Mobile app analytics provider Flurry has been preparing for a world where mobile is the main nexus for marketing and e-commerce. And while mobile ad spend generally lags way behind consumer usage, the company believes that dynamic will change relatively quickly and that its Flurry Marketplace, the name of its mobile RTB system, will help set the standard early on.
It also considers itself to be fairly well-positioned to generate significant revenues from mobile RTB compared to others who have attempted to fill this niche. First and foremost, the Flurry Marketplace comes pre-bundled with app audience data that demand side platforms, agency trading desks and app developers/publishers can immediately plug into. By dint of Flurry's existing analytics platform, its pitch to marketers is that it can reach targeted audiences without having to rely on third party audience data since the company's user data is assembled from more than 300,000 apps running across more than 1 billion mobile smartphones and tablets each month.
According to IDC, worldwide RTB advertising spending is forecasted to surpass $13 billion by 2016. Figures for the mobile RTB market are a bit more murky, especially when applied singularly to the app economy. Among the stats that seem to point to the viability of a mobile RTB market, earlier this year, Adfonic claimed that mobile CTRs and eCPMs were much higher for RTB, compared to non-RTB metrics: 48% and 64% higher, respectively.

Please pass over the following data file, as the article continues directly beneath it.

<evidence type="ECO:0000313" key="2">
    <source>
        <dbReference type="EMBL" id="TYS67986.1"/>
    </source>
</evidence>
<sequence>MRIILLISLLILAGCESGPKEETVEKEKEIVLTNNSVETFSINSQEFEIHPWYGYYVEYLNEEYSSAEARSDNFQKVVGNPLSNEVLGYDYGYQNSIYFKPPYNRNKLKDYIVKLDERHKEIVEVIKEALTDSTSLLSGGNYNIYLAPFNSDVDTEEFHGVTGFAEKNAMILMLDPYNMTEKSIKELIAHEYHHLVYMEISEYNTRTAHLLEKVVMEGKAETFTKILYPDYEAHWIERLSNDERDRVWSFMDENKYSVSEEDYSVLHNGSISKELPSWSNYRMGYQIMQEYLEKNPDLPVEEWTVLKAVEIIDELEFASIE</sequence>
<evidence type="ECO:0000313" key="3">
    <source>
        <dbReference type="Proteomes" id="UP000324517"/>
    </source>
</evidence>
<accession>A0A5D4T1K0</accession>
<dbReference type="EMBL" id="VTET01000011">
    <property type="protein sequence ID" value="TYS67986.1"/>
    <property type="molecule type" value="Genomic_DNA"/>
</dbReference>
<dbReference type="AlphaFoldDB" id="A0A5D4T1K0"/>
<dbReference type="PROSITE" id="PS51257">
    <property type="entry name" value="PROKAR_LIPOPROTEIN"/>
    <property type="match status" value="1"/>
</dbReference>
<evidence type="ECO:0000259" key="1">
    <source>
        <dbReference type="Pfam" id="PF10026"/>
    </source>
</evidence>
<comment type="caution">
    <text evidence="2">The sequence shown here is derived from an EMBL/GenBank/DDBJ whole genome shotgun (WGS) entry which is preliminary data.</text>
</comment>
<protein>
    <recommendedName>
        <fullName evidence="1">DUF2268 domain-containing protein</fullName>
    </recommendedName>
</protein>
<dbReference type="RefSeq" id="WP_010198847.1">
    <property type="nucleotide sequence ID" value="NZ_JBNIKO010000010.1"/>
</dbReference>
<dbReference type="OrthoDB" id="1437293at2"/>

Considering the growth of mobile usage, it's only a matter of time before mobile RTB itself becomes a substantial contributor to the wider online ad world. By methodically building a set of products until the mobile RTB moment fully arrives, Flurry believes it will be better able to fend off larger latecomers.
In addition to AppSpot, which represents 1,000 long-tail and large publishers, Flurry Marketplace will connect with the San Francisco company's ad network, Flurry AppCircle. The products were all formed in-house, with Flurry devoting two years to Marketplace.
"Look, it took almost 15-, 18 years for online to get scale and we're still at the point where no one gets fired for buying TV," Khalaf said. "Mobile is becoming interesting. But in order to achieve anything, you have enough infrastructure to make it interesting. Mobile is not like the web. Consumer packaged goods can impact consumers while they're in the shopping aisle. There's so much more you can do with performance marketing than you can on the web. It's clear that mobile will be as effective as search and as scalable as TV And it won't take 15 more years."